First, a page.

Gary Vaynerchuk keeps it real in his article explaining that although brands would love to own any hashtag they come up with, well, good luck with that. As we are all well aware of by now a hashtag is public domain. You as a social media director or marketing director or lone individual may come up with the most clever and exciting hashtag you have ever thought of, but you do not own it. People who discover and evolve the hashtag and use it in the conversation are the owners. All the brand or person that began the hashtag are able to do is hold out hope that the hashtag is used in a positive way or that you have the foresight to play along if the hashtag veers off track.
Every day, I walk into brand meetings where people will say things like “Let’s own the #GetEm hashtag.” My usual response is: what the hell are you talking about?
Vaynerchuk highlights the time when Skittles tried on Twitter to allow those that tweeted using the #Skittles hashtag to be fed directly onto the Skittles homepage which was turned into a pseudo Twitter page. It did not go as well as the brand imagined, but Skittles being a brand that uses humor and strange advertising kind of embraced what occurred. They decided to put up a popup on the page that informed users of their page that they were not responsible for all postings…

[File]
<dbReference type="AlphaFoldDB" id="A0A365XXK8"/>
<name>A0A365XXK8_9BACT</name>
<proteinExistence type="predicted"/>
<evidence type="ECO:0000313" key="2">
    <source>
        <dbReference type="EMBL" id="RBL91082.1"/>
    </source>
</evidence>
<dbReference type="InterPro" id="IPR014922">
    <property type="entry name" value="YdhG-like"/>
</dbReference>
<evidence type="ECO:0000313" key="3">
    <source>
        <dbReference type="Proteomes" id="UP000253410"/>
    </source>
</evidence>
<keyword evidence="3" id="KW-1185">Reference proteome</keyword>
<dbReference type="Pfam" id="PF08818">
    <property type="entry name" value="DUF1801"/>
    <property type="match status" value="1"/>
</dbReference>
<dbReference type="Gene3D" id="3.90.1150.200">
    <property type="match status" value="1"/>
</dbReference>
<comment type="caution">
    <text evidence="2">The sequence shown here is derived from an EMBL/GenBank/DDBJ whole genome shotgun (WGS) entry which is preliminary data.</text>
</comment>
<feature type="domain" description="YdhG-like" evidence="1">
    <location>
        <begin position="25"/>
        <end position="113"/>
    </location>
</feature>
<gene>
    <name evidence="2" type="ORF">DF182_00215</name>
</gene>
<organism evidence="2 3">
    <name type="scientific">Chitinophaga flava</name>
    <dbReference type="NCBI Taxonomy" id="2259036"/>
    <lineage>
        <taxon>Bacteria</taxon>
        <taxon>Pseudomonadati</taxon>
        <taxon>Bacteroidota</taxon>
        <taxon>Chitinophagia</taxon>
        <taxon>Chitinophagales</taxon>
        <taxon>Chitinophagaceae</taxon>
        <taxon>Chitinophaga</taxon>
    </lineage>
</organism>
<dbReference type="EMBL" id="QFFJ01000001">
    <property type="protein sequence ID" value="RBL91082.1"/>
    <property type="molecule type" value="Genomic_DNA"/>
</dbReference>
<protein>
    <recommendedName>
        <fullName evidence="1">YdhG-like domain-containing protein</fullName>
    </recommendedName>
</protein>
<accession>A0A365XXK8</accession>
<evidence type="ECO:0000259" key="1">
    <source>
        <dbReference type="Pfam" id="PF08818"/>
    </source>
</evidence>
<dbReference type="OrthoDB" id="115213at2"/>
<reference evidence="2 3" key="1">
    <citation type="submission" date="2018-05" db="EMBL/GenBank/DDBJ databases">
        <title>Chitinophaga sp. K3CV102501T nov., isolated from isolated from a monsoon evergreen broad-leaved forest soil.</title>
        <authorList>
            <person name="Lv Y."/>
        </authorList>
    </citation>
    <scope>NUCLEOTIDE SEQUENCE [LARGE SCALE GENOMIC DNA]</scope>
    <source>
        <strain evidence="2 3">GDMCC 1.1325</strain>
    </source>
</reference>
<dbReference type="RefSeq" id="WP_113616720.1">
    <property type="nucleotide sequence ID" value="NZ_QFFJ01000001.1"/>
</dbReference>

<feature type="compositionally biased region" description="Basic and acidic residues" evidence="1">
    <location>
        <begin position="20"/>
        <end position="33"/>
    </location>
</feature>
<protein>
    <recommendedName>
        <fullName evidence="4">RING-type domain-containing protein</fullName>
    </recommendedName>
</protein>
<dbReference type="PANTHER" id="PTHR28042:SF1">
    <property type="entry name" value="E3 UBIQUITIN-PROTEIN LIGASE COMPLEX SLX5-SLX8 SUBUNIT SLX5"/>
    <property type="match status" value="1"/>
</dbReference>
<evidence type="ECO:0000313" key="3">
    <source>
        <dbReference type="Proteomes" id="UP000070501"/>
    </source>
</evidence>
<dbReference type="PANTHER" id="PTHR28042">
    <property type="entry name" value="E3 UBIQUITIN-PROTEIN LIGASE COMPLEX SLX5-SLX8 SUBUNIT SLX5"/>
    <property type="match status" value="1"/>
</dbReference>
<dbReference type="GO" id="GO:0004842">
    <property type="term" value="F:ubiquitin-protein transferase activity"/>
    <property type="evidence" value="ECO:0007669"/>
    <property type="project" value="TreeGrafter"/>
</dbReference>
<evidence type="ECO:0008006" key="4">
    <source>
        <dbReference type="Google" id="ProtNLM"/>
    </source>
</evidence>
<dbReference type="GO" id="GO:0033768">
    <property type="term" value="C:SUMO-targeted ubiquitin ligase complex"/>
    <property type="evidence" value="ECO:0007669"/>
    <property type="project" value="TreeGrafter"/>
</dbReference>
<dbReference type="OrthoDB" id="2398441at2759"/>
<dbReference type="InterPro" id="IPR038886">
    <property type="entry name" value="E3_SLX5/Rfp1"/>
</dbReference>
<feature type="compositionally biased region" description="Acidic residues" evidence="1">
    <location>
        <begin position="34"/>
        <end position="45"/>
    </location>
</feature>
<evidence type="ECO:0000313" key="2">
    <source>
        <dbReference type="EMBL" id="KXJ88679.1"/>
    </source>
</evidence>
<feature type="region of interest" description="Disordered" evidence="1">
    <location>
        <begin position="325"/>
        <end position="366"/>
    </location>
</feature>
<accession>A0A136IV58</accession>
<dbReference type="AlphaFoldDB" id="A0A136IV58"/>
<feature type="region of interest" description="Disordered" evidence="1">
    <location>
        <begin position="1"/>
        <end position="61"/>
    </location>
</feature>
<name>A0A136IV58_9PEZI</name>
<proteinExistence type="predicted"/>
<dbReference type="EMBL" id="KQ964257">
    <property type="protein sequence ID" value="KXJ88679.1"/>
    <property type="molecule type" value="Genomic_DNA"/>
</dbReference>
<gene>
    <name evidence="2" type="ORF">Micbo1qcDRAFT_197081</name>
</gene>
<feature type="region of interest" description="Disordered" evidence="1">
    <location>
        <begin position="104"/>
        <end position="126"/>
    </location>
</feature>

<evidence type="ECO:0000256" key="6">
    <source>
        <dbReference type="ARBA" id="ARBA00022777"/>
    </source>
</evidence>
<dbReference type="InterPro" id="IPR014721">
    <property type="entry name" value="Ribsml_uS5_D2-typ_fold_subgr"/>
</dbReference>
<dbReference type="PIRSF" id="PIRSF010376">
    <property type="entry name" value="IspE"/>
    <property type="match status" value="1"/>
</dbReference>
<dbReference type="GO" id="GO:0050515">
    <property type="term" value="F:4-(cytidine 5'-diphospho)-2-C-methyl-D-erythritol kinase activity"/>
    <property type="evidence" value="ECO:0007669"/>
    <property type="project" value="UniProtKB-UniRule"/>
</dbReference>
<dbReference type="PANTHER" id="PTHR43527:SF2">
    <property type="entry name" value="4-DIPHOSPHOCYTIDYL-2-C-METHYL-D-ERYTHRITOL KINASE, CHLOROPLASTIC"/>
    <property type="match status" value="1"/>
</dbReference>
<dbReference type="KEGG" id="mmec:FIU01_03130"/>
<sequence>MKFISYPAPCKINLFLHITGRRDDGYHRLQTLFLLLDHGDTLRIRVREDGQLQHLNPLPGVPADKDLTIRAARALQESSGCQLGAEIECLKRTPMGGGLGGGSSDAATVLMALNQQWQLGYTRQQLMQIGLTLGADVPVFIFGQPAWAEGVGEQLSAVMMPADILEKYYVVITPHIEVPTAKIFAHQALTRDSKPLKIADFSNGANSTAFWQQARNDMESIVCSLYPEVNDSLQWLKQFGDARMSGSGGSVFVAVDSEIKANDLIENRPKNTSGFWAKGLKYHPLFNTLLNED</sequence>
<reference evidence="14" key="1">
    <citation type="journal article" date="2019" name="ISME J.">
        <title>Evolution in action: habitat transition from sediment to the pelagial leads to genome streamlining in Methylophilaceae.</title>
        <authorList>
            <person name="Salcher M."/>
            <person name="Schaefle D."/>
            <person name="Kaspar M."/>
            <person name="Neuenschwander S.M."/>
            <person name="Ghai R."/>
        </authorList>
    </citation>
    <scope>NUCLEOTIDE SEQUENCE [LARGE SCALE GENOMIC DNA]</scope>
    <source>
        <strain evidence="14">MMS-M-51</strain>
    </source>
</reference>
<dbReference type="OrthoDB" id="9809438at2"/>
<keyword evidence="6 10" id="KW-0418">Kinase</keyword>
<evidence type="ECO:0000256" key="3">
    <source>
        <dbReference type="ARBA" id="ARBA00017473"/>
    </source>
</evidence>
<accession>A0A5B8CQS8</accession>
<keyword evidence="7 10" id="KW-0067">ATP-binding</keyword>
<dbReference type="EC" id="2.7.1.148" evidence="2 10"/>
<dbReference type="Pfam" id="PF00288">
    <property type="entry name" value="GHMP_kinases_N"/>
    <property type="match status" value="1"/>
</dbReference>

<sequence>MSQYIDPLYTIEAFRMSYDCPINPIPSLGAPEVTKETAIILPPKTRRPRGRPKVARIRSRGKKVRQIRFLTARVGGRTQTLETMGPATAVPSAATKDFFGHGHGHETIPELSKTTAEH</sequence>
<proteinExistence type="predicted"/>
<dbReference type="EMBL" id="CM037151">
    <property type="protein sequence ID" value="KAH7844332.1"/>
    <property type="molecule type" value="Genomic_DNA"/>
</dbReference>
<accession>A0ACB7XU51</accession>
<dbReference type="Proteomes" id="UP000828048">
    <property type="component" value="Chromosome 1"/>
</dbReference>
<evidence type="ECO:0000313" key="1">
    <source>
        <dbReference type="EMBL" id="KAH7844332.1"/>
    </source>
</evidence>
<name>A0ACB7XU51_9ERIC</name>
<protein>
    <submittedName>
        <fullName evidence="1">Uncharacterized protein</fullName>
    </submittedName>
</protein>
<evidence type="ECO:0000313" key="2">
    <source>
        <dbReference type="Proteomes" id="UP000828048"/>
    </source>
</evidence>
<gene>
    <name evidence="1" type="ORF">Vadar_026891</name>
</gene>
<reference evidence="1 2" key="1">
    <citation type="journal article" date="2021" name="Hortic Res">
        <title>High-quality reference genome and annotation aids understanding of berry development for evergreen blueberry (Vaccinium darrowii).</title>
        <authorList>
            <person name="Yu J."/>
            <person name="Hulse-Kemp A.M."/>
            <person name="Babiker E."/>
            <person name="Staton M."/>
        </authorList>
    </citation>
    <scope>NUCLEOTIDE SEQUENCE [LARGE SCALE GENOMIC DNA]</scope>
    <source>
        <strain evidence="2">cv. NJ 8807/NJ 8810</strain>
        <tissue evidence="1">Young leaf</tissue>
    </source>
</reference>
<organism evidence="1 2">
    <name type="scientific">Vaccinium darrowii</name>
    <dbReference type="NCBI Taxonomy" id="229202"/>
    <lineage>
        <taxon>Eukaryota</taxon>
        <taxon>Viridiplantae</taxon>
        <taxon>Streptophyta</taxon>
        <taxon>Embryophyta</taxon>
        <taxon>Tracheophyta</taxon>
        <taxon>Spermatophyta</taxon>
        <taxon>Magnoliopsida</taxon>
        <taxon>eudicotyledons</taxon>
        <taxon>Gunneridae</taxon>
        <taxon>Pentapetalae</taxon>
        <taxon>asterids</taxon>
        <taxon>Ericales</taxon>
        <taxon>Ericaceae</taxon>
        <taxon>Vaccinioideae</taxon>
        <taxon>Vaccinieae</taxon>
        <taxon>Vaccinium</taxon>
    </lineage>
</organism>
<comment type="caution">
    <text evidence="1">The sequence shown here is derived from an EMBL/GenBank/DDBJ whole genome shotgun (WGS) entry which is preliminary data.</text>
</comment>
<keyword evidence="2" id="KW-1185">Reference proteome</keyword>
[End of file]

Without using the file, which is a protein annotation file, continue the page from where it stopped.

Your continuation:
One of the worst incidents of a brand trying to drum up good will using a hashtag happened to McDonald’s using the hashtag #McDStories. The public decided to tell McDonald’s stories alright, just not the ones McDonald’s had planned on hearing. Mashable wrote about the failed campaign and created a quick video that told the story of the experiment.
What ensued was less laudatory. “I haven’t been to McDonald’s in years, because I’d rather eat my own diarrhea,” read one. “One time I walked into McDonald’s and I could smell Type 2 diabetes floating in the air and I threw up,” said another.
Technology has allowed the audience to react at light speed and brands need to pay attention so things don’t get out of hand. McDonald’s social media director Rick Wion was and had this to say,
“Within an hour, we saw that it wasn’t going as planned,” said Wion. “It was negative enough that we set about a change of course.”
The lessons learned of dipping a toe into the risky business of using a hashtag are:
- Plan ahead in case what you envisioned doesn’t unfold
- Never take yourself or your hashtag too seriously
- Monitor your feeds
- You don’t own #ISH